Back to Top

< /

Mac Notes

By Jeffrey Allen


The biggest news in the Mac world is the availability of the new version of Microsoft Office. Microsoft Office 2004 was just released and offers substantial improvements over earlier versions. In its earlier iteration as Office X, Office was the pre-eminent productivity suite on the Mac platform. The new version substantially improves on its predecessor. Significantly, some of the new features will greatly facilitate a lawyer’s work. Accordingly, it seemed most appropriate to devote the MacNotes column in this issue to what is, essentially, a product review of Office 2004 with a focus on the improvements that will most significantly help lawyers.

The Standard version of the Suite includes Microsoft Word, Excel, PowerPoint, and Entourage (the Mac’s answer to Outlook for those of you just coming over from the Windows’ side). A Professional version, due out by the time you should receive this review, will add Virtual PC 7.0 to that mix. Pricing on the Standard Suite is $399 for an initial acquisition or $239 for an upgrade from an earlier version. Don’t even think of buying the programs separately as (a) Entourage cannot be purchased separately and (b) the economics don’t make sense: PowerPoint and Word sell for $229 as a first purchase, while Excel lists for $299. Each of the three sells for $109 as an upgrade. Accordingly, if you plan to get any two of the programs, you will pay les than full price for the second and the rest come along at no additional charge if you get the full suite.

I have listed some of the key new/enhanced features of the component programs of the Standard version below (I have omitted a discussion of Virtual PC 7 as I have only seen a beta version of the program and features may change by the release date; additionally, I am under a confidentiality restriction as to features. All I can/will say at the present is that I have been testing Version 7 with Windows XP Professional; it installs easily and smoothly and appears to work better and faster than its predecessors.):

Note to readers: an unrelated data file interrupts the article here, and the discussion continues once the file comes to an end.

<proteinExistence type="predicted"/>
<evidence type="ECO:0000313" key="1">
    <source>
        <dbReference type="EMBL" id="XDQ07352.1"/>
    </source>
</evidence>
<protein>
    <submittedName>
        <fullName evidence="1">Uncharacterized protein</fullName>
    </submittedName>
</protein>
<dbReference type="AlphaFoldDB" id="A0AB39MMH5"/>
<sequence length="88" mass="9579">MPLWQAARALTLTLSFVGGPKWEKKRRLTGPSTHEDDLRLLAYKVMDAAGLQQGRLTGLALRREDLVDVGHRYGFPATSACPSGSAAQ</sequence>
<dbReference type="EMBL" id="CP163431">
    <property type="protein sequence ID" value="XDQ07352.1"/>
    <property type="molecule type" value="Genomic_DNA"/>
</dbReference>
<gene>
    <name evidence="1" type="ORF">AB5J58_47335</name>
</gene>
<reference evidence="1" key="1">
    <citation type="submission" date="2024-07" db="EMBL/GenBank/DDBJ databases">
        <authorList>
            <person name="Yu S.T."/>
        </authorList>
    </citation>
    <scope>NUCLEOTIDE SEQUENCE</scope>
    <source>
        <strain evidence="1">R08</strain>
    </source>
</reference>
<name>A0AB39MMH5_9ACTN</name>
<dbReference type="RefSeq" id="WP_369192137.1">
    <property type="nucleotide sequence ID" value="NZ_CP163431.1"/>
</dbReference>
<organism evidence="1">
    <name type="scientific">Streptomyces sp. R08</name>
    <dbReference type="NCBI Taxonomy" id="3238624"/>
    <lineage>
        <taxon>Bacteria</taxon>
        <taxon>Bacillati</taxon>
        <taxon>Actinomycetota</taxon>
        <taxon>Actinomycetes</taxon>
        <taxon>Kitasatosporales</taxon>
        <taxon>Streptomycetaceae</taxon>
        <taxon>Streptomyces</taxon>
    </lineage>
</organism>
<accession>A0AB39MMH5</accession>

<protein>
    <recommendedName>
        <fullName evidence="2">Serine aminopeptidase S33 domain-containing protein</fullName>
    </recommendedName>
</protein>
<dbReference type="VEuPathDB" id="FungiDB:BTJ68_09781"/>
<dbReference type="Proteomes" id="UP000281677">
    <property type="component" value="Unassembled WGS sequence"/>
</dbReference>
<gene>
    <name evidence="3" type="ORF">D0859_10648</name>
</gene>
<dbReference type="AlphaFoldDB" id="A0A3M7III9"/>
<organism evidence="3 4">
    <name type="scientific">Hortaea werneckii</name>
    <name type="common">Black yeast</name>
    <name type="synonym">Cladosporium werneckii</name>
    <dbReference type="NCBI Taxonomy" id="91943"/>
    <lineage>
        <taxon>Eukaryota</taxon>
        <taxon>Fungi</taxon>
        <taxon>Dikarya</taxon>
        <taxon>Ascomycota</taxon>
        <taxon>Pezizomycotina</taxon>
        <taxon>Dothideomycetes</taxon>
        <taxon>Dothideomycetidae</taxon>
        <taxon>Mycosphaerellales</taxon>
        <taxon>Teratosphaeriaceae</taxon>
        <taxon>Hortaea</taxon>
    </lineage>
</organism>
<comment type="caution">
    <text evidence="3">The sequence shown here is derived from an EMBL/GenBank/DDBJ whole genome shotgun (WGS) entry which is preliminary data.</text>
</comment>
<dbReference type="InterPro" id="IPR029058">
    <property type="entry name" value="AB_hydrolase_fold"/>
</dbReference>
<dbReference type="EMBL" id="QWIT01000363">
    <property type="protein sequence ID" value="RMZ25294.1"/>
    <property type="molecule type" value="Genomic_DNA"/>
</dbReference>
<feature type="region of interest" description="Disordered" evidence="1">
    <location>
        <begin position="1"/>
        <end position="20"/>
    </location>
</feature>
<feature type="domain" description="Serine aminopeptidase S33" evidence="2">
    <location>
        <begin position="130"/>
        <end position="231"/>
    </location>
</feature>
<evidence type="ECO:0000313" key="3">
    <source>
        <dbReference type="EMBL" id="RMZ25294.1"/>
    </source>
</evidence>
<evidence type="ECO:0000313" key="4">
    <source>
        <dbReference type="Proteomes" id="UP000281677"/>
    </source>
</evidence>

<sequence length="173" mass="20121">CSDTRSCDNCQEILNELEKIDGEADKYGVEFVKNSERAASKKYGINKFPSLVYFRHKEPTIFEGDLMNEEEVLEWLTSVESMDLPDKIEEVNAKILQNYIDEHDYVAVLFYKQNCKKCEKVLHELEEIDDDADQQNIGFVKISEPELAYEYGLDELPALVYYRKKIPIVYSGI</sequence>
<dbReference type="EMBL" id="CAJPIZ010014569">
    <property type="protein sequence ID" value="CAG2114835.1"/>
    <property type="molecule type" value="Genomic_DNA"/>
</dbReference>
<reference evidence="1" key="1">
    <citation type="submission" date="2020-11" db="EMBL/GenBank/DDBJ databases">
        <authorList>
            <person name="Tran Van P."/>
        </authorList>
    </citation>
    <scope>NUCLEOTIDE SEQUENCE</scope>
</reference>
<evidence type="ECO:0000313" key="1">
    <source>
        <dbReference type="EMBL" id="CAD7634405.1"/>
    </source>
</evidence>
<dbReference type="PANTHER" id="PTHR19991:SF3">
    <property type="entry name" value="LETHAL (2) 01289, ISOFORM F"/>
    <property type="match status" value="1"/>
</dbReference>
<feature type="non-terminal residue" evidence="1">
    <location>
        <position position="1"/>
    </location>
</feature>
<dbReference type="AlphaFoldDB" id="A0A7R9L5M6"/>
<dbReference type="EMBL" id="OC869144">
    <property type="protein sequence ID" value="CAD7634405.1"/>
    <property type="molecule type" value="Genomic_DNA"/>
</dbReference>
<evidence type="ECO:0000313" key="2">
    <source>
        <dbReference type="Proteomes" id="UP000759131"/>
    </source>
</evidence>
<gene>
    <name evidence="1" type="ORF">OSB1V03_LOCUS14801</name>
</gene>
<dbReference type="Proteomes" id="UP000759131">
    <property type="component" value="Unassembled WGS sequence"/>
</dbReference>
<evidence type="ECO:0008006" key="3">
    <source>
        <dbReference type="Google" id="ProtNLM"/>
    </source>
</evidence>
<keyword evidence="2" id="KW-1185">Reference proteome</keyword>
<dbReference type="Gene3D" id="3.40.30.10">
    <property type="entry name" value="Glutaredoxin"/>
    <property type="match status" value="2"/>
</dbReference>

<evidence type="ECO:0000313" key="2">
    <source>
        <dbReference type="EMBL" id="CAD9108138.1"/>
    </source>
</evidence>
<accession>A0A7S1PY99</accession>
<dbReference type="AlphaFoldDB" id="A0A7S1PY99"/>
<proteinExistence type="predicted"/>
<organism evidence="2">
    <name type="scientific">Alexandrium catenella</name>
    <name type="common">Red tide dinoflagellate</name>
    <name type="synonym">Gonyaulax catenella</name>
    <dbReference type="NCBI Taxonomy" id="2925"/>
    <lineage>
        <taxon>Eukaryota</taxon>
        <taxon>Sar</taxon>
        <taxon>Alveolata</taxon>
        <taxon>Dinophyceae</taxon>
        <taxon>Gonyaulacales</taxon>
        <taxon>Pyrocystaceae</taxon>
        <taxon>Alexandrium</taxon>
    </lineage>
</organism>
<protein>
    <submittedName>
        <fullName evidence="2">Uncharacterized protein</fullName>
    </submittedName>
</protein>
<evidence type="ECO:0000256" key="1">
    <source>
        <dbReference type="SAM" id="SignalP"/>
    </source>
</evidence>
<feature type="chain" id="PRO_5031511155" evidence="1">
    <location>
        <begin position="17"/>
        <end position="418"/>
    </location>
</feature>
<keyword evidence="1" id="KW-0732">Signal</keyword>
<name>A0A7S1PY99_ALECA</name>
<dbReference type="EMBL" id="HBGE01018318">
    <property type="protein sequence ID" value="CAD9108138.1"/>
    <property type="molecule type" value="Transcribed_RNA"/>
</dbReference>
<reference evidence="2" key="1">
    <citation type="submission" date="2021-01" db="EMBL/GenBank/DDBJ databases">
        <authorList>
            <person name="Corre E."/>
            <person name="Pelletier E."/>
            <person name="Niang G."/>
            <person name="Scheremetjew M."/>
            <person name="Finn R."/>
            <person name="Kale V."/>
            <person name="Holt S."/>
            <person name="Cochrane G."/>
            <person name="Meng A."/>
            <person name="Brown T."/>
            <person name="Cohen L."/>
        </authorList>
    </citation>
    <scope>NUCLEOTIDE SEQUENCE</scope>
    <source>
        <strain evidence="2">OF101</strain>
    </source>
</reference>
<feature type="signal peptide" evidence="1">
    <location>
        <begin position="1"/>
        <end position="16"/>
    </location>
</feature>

The most significant new feature is the introduction of the Project Center. Because it technically comes as a part of Entourage, I will discuss it in that section of this column. Note, however, that you can access the Project Manager directly from every program in the Office Suite. Generally, this feature offers significant functionality to lawyers as it allows you to keep all critical information respecting a project connected for easy and immediate access.


Word

Notebook. The biggest change to the Word program is the addition of the Notebook view. Designed to appear as a spiral notebook with lined paper, this feature gives you a fast and efficient way to collect and rearrange information into a traditional tabbed notebook format. The notebook accepts both text and audio files. You will likely find it quite useful for trial notes, deposition notes, or for organizing research in preparation of a brief or other memorandum. Long ago I adopted the practice of using a Trial Book to organize my materials for trials and arbitration hearings. That book (which historically was a ring binder) contains pleadings, deposition transcripts, trial memoranda, witness lists, examination outlines, motions in limine, paper for my trial notes (and the notes themselves during the trial) and anything else I think may help in the trial, except for evidence, which I traditionally kept in a separate binder. More recently, I have taken to moving portions of that information to the computer. Deposition transcripts, trial notes, PowerPoint presentations, and the like have existed on my computer for the last few years. I am in the process of using Word’s Notebook to create an entire trial book, tying everything together again in a single document.

Tracking Changes. Microsoft has substantially modified the tracking changes features in the new version. Changes include the ability to track changes by each of several reviewers and to easily accept or reject each of the changes in the original document. This enhancement will facilitate the review and collaboration process in document preparation.

Formatting Palette. Improved, more control, and easier to use. Additionally, the palette turns transparent when it is open and not currently being used, allowing you to see files/folders underneath the window on the desktop. The Add Objects panel allows easy incorporation of a variety of graphics, clip art, pictures and even movie clips. It makes all document creation work easier.




Formatting Options.
Cutting and pasting in a Word document brings up a small book icon that allows you to choose formatting options for the pasted addition. You can retain the format of the format of the source, adopt the formation of the destination or insert text only and then format.

Navigation Pane. The new Navigation Pane opens up thumbnails of pages in the document that appear on the left side of the page and facilitate moving around the document.

Toolbox.
Clicking the toolbox icon opens a panel that gives you the ability to check compatibility of the current file with other versions of the software, create and use a scrapbook, access Encarta for general research, or access the new Project Center, which is a feature of Entourage.